The ruins of Chichén Itzá are outstanding evidence of Mayan civilization. The city emerged in its heyday between 600 and 900 AD. Only a few decades later, the highly developed urban culture of the Maya went under. Chichén Itzá was also given up and soon recaptured from the jungle. It was not until the end of the 19th century that the complex was rediscovered and uncovered. Outstanding structures are the pyramid of the Kukulcán with the Chac-Mool, a stone sculpture of a human figure lying on its back, the ball playground, the temple of the jaguar, the cenote fountain and the temple of the wall panels.
|Official title:||Ruins of Chichen Itza|
|Cultural monument:||Pre-Columbian ruins with the 30 m high »Pyramid of Kukulcán« together with the Chac Mool and a red-painted throne in the shape of a jaguar, the 91×36 m largest ball playground in Mexico, the »Temple of the Bearded Man«, the »Temple of the Jaguar« “Platform of eagles and jaguars”, the 30 m deep cenote, the holy well, the “Hall of a thousand columns”, the tomb of the high priest, the colorful house and the “Temple of the wall panels”|
|Location:||Chichén Itzá, southeast of Mérida|
|Meaning:||a particularly impressive testimony to the Mayan and Toltec cultures on the Yucatán|
|at 435-55||Founding of the place by Mayans according to the Chumayel manuscript|
|at 682||Mayans are leaving the place|
|around 987||probably “immigration” of Toltecs under the leadership of the ruler of Tula|
|999||probably death of the ruler of Tula, Quetzalcóatl|
|1533||Spanish conquerors invade the place|
|1841/42||Research by the scholar John Stephens|
|1904-07||Exploring the “holy well”|
|1923||systematic investigation and uncovering of the ruined city|
|1972||“Discovery” of the feathered serpent’s shadow play|
A work of the feathered serpent
The enigmatic Mayan people created pyramids with almost unbelievable mathematical precision on the one hand and celebrated the bloodiest sacrificial rituals to please the gods on the other. Both can still be admired today in the “place on the edge of a well of the Itzá people”, which was first settled in the 5th century. Its residents were Mayans who had immigrated from the south and called themselves “Itzá”. They settled in the flat, hot area of today’s Yucatán, very close to a so-called sinkhole well, from which the place owes its name.
Why the Mayas left their new homeland towards the end of the 7th century has not yet been clarified. Three centuries later, the Toltecs settled in Chichén Itzá under the leadership of the ruler Quetzalcóatl, “feathered serpent”. The deep admiration of the Toltecs for the “feathered serpent” is reflected in numerous motifs that adorn the art monuments of Chichén Itzá.
Immediately after passing the main entrance, the visitor arrives at what is probably the most famous building in the original Mayan settlement of Uucyabanal: »El Castillo« or »Pyramid of Kukulcán«. The cult of the “feathered serpent” mentioned above comes alive here twice a year: The most impressive “spectacle of the feathered serpent” can be seen at the equinox on March 21st and September 21st from 15 to 17 Watch when the sun falls on the pyramid at a certain angle. Only then do the shadows of the terraces on the main staircase form the shape of a slowly winding snake. This shadow ends in two oversized stone snake heads at the foot of the stairs. This shadow play gives the impression that Kukulcán is leaving his temple.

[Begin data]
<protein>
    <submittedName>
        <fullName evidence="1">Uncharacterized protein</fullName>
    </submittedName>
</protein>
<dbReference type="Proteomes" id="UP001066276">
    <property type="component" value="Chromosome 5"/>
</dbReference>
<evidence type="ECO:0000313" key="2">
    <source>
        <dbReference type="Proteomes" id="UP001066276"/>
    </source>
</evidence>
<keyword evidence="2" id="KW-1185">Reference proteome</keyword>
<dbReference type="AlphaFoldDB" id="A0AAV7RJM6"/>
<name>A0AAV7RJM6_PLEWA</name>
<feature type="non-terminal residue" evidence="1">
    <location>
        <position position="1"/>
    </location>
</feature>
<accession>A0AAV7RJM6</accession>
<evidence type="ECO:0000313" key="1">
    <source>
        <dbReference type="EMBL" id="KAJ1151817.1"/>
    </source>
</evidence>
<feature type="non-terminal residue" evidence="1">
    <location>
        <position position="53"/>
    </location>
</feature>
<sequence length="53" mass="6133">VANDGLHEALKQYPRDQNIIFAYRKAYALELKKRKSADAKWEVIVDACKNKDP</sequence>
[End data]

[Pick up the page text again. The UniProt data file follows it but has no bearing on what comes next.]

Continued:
But the pyramid also shows the high mathematical art of the Mayans. It has nine steps and four stairs have been built on each of the four sides. Each staircase has 91 steps; Supplemented by the top platform, this results in the number 365, the number of days in a year. A total of 52 plates can also be found on the sides, they symbolize the number of weeks of the year. – And another phenomenon: if you clap your hands standing in front of the main staircase, you will hear a croaking echo from the top.
To the east of the Castillo is the “Templo de los Guerreros”, the “Temple of the Warriors”, which is part of the “Thousand Columns” complex. According to physicscat, this building was a kind of vestibule and was built according to the Toltec design. Dozens of stone pillars once supported a wooden roof, something the Mayans did not know about. The wood has long since rotten, the stone pillars have been preserved. Countless images of warriors can be found on these pillars, richly hung with jewelry and heavily armed. Behind the pillared hall, which is decorated with the relief of the bird-serpent god and long-nosed masks of the rain god Chac, rises the actual “Temple of the Warriors”, a pyramid with a side length of 40 meters. Anyone who has climbed the steep stairs is greeted at the top of the platform by a “Chac Mool”, a half-seated.
Two teams once met on the nearby large ball playground who were only allowed to hold a rubber ball in play with their elbows, knees and hips and had to convey this ball through a stone ring eight meters high. This game was seen as a sacred act in which only certain people were allowed to participate. Decorated reliefs on the side walls show that players were often sacrificed. Not far from the ball court stands the “Wall of the Skulls”, called “Tzompantli”, on whose substructure the skulls of the sacrificed people were lined up and on the reliefs of which today’s observer discovers, sometimes with a shudder, impaled skulls.